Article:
While Germany’s coal exit commission has already started its work, the commission tasked with finding a concept for the future of mobility in the country still lies in a “summer slumber,” Kerstin Schwenn writes in the Frankfurter Allgemeine Zeitung. Germany’s government coalition of Chancellor Angela Merkel’s conservative CDU/CSU alliance and the Social Democrats (SPD) promised to set up a commission composed of industry representatives, environmentalists, municipalities, and other stakeholders to make progress on the transport sector’s climate record and master the technological shift in the automotive sector, she writes. “It’s high time to start if the commission wants to present its first recommendations by early 2019 as planned,” Schwenning writes, adding that a fight over competencies between the SPD-led environment ministry and the conservative-led transport ministry has slowed down the commission’s appointment. Chancellor Merkel said that transport minister Andreas Scheuer will be responsible for the body, and he plans to start its work in August, Schwenn says.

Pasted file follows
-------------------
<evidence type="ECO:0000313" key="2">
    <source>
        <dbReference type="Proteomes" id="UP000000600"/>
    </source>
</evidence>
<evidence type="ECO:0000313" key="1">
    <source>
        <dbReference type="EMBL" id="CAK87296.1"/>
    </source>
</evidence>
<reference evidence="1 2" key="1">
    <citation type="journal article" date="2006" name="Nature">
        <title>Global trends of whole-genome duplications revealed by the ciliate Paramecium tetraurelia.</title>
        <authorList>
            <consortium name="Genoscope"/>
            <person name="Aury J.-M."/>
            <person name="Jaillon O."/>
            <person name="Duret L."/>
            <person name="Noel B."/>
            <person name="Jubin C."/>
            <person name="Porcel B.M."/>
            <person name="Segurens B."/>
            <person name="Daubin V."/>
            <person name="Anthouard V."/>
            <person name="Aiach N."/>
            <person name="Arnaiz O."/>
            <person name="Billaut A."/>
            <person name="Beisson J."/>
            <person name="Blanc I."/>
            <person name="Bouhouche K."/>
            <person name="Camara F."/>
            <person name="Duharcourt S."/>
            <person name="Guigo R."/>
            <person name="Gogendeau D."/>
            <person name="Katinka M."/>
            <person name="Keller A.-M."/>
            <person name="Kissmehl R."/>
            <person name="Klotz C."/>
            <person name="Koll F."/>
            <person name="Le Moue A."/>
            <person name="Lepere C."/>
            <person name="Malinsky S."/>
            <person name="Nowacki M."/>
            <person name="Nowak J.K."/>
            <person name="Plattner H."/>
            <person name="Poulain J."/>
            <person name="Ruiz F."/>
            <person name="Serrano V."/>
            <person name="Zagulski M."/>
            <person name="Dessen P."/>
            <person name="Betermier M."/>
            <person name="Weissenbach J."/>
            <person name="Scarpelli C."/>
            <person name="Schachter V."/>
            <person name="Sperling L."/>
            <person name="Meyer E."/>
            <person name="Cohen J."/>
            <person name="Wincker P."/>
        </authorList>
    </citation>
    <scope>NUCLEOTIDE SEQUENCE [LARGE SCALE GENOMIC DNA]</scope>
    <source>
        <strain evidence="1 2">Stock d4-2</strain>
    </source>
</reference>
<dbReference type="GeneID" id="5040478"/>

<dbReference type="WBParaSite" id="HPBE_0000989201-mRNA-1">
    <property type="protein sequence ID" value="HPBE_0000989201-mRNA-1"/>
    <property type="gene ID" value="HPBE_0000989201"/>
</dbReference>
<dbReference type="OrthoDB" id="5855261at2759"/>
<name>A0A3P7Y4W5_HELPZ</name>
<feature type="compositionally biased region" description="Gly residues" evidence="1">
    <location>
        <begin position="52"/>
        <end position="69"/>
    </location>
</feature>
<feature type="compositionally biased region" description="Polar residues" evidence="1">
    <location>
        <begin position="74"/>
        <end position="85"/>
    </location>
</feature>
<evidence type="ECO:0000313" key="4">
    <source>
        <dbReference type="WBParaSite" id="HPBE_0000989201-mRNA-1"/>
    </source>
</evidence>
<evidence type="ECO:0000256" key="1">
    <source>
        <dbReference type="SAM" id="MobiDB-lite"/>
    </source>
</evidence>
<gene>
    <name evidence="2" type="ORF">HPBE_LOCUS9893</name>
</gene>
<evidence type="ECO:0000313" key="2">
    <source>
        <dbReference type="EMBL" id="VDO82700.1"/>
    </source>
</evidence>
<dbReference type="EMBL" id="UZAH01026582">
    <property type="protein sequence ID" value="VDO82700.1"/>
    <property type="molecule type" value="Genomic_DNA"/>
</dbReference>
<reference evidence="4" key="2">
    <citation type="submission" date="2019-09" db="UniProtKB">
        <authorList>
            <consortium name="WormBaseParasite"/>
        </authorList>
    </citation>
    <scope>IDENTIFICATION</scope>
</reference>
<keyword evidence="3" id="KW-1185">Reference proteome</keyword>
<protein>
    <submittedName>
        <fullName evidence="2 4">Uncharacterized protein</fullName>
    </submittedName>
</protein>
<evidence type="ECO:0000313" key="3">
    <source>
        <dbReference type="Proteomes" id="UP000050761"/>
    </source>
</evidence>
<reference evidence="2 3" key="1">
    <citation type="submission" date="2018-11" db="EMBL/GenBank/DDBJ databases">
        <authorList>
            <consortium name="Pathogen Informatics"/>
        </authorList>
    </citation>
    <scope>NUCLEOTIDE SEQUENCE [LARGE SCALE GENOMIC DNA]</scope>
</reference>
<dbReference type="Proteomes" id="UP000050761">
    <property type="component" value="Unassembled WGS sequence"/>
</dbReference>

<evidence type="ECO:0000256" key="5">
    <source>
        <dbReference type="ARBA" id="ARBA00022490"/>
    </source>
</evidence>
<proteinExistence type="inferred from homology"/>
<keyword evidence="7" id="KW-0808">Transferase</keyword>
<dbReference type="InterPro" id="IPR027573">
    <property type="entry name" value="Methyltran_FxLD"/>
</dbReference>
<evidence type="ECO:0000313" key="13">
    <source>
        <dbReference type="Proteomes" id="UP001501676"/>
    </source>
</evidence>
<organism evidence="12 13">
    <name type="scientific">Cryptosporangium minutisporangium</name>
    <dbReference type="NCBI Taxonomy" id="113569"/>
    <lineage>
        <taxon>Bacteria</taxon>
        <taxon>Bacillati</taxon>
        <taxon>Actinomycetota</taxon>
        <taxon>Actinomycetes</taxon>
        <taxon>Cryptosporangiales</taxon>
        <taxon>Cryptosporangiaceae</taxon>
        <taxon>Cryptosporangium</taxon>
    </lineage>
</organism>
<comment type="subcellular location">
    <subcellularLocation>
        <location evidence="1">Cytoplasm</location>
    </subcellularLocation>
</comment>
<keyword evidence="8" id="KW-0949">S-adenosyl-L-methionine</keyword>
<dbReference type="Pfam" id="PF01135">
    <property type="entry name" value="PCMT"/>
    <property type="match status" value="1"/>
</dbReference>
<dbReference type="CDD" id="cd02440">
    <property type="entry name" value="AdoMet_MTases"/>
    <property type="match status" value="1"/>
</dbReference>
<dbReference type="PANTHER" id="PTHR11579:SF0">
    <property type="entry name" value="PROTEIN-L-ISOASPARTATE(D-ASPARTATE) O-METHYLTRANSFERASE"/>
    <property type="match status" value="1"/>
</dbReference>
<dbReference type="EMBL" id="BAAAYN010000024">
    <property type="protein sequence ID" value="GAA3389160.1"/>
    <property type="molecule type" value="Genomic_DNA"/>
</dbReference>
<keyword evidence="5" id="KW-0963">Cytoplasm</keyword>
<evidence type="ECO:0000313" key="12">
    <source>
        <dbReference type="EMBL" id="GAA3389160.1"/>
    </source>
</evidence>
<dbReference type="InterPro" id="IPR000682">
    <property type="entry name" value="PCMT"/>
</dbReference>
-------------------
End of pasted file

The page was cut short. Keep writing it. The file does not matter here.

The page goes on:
See the CLEW article One year after Germany’s “diesel summit,” air quality challenge remains for background.


The German Federal Motor Transport Authority (KBA) might order the recall of 124,000 electric cars due to the fact that some of their parts contain the toxic metal cadmium, Annina Reimann reports in the WirtschaftsWoche. Car industry supplier Kostal delivered the contaminated parts to carmakers VW, Audi, and Porsche, but other manufacturers could be affected too, including US carmaker Tesla, the article says.

Find the article in German here (paywall).


German utilities that are focusing on conventional power generation, i.e. RWE and Uniper, are exposed to “decarbonisation risks,” rating agency Moody’s has said. The country is likely to accelerate coal plant closures and implement other low-carbon measures to meet its climate targets, although the time frame remains uncertain, the agency stated. If more coal-fired plants were shut down, this would relieve pressure on power prices from increasing renewable capacities.

Find the press release (behind paywall) here.